Event to highlight the GBS row when a widget is clicked.
        def test_event(event):
            pos = event.get_value()
            row, col = pos
            self.highlight_row(gbs, self.__previous_row, color=orig_color)
            self.highlight_row(gbs, row, color=color)
            self.__previous_row = row
            self.__cl = wx.CallLater(4000, self.turn_off_highlight,
                                     gbs, orig_color)

        return test_event

    def turn_off_highlight(self, gbs, orig_color):
        for row in range(gbs.GetRows()):
            self.__previous_row = None
            self.highlight_row(gbs, row, color=orig_color)

    def stop_call_later(self):
        if self.__cl and self.__cl.IsRunning():
            self.__cl = None

if __name__ == "__main__":
    app = wx.App()
    frame = MyFrame(None, title="Swap Widgets in a GridBagSizer")

no Borg in my Org :rofl:

  • click row zero

  • spin down -> nothing happens

  • spin up / down -> spinner goes up / down, but no rows moving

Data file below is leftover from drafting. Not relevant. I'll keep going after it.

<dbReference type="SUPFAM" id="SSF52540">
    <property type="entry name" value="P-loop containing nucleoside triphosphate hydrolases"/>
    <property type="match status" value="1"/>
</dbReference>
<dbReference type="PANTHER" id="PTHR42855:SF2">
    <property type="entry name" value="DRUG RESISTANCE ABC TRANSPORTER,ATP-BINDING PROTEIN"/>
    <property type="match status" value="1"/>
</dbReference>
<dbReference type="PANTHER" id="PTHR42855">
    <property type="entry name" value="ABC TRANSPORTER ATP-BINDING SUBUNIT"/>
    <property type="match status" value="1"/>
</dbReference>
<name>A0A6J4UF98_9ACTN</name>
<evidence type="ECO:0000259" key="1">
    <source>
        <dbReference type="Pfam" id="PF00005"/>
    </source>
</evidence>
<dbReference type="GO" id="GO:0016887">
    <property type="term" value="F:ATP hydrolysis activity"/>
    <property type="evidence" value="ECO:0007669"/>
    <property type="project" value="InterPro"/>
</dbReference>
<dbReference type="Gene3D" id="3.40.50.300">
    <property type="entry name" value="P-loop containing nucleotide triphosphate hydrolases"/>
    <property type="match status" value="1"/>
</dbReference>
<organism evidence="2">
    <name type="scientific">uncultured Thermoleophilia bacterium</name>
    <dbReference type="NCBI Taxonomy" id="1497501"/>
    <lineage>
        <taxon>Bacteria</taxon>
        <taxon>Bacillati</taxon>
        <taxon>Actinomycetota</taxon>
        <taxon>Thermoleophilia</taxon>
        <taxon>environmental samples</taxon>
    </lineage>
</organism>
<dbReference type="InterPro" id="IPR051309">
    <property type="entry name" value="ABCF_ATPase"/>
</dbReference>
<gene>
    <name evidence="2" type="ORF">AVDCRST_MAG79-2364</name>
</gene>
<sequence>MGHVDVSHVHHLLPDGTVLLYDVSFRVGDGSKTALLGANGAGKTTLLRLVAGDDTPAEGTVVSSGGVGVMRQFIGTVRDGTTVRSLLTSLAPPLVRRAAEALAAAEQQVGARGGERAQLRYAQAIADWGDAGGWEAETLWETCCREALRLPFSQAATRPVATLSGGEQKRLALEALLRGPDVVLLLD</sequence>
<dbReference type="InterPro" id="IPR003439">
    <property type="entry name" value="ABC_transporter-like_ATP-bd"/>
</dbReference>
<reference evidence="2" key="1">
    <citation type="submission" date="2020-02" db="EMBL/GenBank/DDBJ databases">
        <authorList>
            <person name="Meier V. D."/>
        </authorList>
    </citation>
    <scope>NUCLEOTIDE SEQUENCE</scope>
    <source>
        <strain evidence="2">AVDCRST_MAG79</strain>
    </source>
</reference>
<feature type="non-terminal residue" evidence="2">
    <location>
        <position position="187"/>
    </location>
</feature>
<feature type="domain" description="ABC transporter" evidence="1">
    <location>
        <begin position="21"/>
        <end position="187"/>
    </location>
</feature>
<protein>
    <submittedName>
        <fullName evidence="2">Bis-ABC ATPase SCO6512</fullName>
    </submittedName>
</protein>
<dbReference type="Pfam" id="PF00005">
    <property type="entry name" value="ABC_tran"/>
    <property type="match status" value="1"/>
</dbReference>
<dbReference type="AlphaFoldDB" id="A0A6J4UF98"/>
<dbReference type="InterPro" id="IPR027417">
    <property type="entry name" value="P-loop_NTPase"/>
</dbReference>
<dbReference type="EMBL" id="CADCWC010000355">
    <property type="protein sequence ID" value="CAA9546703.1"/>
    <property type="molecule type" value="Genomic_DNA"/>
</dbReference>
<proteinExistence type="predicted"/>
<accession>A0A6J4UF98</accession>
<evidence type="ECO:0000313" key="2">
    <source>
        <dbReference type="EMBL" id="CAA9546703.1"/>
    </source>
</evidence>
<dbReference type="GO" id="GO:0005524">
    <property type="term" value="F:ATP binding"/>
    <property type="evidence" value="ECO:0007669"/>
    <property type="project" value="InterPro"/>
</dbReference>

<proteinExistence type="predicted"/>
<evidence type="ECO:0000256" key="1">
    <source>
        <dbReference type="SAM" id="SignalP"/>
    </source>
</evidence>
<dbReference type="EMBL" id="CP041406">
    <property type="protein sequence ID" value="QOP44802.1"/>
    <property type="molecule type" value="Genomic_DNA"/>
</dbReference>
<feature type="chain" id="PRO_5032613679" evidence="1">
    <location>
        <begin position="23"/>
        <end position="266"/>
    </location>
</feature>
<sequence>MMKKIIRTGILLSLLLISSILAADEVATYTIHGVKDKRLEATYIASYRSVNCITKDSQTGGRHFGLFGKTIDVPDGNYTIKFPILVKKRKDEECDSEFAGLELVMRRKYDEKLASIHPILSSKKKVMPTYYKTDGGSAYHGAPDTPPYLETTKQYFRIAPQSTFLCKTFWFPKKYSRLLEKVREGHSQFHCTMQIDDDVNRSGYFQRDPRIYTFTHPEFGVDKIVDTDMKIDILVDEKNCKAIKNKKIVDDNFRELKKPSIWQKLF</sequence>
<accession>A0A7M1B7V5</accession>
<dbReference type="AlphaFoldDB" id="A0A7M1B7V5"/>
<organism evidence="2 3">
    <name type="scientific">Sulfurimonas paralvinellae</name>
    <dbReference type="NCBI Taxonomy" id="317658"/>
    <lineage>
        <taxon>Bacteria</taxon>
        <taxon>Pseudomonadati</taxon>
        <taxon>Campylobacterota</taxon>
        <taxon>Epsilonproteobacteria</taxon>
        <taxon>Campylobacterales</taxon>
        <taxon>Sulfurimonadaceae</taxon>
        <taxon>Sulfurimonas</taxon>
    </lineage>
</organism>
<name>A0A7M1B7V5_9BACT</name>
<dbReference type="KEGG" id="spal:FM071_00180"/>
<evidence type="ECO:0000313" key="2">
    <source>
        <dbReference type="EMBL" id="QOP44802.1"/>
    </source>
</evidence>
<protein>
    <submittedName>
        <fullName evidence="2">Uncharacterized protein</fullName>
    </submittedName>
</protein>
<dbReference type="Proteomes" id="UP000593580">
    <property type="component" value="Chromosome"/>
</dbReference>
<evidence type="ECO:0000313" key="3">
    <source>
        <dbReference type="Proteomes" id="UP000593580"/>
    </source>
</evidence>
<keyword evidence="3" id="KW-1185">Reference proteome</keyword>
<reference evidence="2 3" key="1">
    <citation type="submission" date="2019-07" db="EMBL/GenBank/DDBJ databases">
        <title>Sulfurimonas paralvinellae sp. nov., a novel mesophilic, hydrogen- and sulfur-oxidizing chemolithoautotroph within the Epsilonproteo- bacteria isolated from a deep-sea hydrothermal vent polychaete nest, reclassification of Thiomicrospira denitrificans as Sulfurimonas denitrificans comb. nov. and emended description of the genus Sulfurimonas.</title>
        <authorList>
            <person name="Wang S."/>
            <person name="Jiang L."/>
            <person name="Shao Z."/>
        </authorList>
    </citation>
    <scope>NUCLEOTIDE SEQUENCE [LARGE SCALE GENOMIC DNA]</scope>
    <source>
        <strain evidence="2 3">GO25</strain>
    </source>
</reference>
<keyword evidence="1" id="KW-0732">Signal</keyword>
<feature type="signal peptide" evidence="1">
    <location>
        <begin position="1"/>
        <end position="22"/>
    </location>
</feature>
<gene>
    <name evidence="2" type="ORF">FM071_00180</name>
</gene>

I’m running on Linux and with Python 3.11.5 which BTW is 33% faster than Python 3.10.
The only thing I wish I could do is to attach an event on an actual GBS row instead of overriding the StaticText. It works but not as cleanly as an event on the GBS row would.

@da-dada are you getting any errors?
Are you clicking on any of the widgets or in between widgets–that won’t work–bummer?

BTW, I’ve been using the Borg pattern for years, way back with Python 2.2 I think.

Seems to work here.
Python 3.10.12
wxPython 4.2.1

I’ve found a few bugs related to irregular row lengths. This wasn’t tested in my script above, but my actual code has this, where bugs raise their ugly heads. I’m still working on it.

Is there a way to post a file instead of copy and paste to this blog?